I won’t lie, the idea of an outdoor beer festival in the middle of winter did not seem appealing; I hate the cold, but this was a part of my “event-every-month-xmas-gift” and I’m trying to get as much outdoor enjoyment as I can until sock-free weather returns, so off I went.
The two year old Roundhouse Winter Craft Beer Festival is everything I love about these kinds of events: local craft brew, food trucks and beer loving Torontonians gathered in the heart of the city to taste the latest offerings from the growing list of local beer entrepreneurs. I was surprised, not only by my own winter embrace, but by the quality of beer at this small festival. Don’t get me wrong, this is no Oregon or Vermont Beer Festival, but things are happening in our Ontario craft beer world despite the difficulties of making and selling beer here, and I, for one, think it’s pretty fantastic.
This isn’t the first time I’ve written about Prince Edward County, in fact I just wrote about it this past April. PEC has become a birthday tradition for me, and also a right-of-spring-passage at the time of year we really need to unravel work and winter stress. So why write more? Well, lots of reasons actually. First, shockingly many many people I know haven’t even heard of the wonders of the County, much been there for a visit. Second, the wine keeps getting better and better, and everyone knows it. Finally, there is a new kid in town; the Drake Devonshire, which after much fanfare, is finally open, and everyone keeps asking me “how was it”, so here’s what I thought.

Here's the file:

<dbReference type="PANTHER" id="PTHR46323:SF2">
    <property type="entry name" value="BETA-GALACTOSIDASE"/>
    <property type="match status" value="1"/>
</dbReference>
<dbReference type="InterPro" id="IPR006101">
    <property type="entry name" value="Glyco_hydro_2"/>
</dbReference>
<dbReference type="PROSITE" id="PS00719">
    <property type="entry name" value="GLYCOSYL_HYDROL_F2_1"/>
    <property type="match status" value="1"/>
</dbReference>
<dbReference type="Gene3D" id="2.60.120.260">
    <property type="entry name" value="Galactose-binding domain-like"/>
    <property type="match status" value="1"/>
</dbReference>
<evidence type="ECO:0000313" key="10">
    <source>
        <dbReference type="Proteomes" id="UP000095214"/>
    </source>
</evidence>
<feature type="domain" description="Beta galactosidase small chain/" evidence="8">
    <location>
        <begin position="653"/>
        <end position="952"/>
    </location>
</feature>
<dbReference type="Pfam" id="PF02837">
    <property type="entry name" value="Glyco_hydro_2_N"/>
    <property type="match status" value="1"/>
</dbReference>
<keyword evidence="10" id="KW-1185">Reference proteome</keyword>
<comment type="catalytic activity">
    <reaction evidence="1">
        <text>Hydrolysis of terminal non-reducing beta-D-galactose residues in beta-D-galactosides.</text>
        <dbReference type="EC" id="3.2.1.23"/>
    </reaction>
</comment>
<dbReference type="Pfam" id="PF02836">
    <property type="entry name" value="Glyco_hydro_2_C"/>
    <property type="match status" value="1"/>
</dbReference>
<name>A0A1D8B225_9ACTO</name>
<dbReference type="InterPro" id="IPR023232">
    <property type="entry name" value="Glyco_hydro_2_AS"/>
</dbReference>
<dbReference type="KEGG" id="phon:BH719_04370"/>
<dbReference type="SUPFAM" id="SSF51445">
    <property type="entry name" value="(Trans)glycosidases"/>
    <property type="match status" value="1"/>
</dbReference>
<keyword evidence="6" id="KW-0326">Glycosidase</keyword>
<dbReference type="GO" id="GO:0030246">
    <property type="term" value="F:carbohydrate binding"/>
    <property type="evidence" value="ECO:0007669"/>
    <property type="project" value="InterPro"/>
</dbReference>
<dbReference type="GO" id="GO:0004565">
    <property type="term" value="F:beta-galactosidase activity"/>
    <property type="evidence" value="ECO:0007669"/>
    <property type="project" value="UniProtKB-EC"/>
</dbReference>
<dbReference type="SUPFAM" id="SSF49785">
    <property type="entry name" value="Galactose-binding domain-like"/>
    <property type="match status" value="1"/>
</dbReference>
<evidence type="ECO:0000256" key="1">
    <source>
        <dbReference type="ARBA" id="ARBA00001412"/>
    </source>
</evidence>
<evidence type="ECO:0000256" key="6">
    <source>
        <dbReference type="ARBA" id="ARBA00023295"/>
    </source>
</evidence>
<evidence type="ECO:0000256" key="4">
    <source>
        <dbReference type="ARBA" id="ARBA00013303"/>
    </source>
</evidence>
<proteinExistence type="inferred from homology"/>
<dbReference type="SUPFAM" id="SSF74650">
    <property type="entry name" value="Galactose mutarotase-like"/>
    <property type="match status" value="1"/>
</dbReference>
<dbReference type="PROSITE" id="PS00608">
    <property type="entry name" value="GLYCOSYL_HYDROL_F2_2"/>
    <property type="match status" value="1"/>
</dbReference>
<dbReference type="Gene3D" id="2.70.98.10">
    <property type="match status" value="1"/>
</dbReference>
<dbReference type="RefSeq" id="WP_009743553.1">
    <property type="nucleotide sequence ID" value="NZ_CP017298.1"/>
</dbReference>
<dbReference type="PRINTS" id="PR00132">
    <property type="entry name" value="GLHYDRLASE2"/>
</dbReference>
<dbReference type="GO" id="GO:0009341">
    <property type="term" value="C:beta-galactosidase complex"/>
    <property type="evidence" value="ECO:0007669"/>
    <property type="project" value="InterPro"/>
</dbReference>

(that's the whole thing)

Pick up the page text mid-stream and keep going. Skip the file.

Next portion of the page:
I was little suspicious of a trendy and stylish Toronto hotel setting up a resort-like space in Wellington, which like the other small towns in the County (Picton, Bloomfield) are exactly what you picture a small Ontario town to be, and hardly need to be “cityfied”. But I love the Drake Toronto and when I lived in the area, spent many, many evenings dining, drinking, and dancing in the various spaces of the hotel, so I was game to give the Devonshire a try.
The Devonshire is up and running despite the fact that the official opening is not until spring of 2015; a little more time to finish up an outdoor deck in time for the season, and work out the kinks in running what is already a very popular operation. We booked the Winter Warrior package, and let me just say that this is the best deal around right now; for $377 -$397 (Price for two people, based on double occupancy) you get:
-One night’s accommodation
– Breakfast (coffee, juice, choice of entrée)
– Dinner – Seat at the Chef’s table (appetizer, main course, dessert)
– Packed lunch (including mini bottle of wine)
– Complimentary pick up and drop off from choice of hiking trail
– Winter warmer cocktail upon return
And they don’t skimp like some places that create special meals/drinks for such packages; we enjoyed entrees and beverages from the “regular” menus. They weren’t quite ready for the hiking part of the package (we were actually the first people to book this package) but that worked out fine, since we had a busy two days of winery-visits planned, so I’m not sure when we would have squeezed in a hike anyway.
The building, a century old building with a very interesting history, has been beautifully renovated. I loved what they did; modern country (if that’s such a thing in the design world) is evident everywhere. The addition (which houses the sun-filled dinning room overlooking the lake) was also beautifully integrated into the already breathtaking surroundings. If you’ve visited Drake Toronto, you’ll recognize some quintessential elements: the photo booth, the art, and the locally crafted Canadiana accessories.